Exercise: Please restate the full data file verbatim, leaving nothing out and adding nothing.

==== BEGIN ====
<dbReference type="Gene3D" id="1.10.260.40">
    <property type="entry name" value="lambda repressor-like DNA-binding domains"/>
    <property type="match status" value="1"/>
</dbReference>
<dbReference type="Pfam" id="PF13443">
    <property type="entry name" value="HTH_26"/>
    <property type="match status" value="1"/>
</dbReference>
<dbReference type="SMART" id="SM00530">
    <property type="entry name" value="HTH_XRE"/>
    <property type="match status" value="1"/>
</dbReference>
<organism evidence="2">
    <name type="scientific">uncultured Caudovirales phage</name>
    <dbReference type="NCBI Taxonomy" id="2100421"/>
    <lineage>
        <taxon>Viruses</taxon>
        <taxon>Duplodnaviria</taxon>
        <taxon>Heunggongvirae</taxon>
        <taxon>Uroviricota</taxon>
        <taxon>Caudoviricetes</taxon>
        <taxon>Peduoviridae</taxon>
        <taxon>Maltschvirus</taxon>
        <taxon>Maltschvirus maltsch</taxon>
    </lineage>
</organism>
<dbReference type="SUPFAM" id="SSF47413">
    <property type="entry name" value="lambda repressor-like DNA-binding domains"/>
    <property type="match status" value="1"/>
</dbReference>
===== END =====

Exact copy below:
<dbReference type="Gene3D" id="1.10.260.40">
    <property type="entry name" value="lambda repressor-like DNA-binding domains"/>
    <property type="match status" value="1"/>
</dbReference>
<dbReference type="Pfam" id="PF13443">
    <property type="entry name" value="HTH_26"/>
    <property type="match status" value="1"/>
</dbReference>
<dbReference type="SMART" id="SM00530">
    <property type="entry name" value="HTH_XRE"/>
    <property type="match status" value="1"/>
</dbReference>
<organism evidence="2">
    <name type="scientific">uncultured Caudovirales phage</name>
    <dbReference type="NCBI Taxonomy" id="2100421"/>
    <lineage>
        <taxon>Viruses</taxon>
        <taxon>Duplodnaviria</taxon>
        <taxon>Heunggongvirae</taxon>
        <taxon>Uroviricota</taxon>
        <taxon>Caudoviricetes</taxon>
        <taxon>Peduoviridae</taxon>
        <taxon>Maltschvirus</taxon>
        <taxon>Maltschvirus maltsch</taxon>
    </lineage>
</organism>
<dbReference type="SUPFAM" id="SSF47413">
    <property type="entry name" value="lambda repressor-like DNA-binding domains"/>
    <property type="match status" value="1"/>
</dbReference>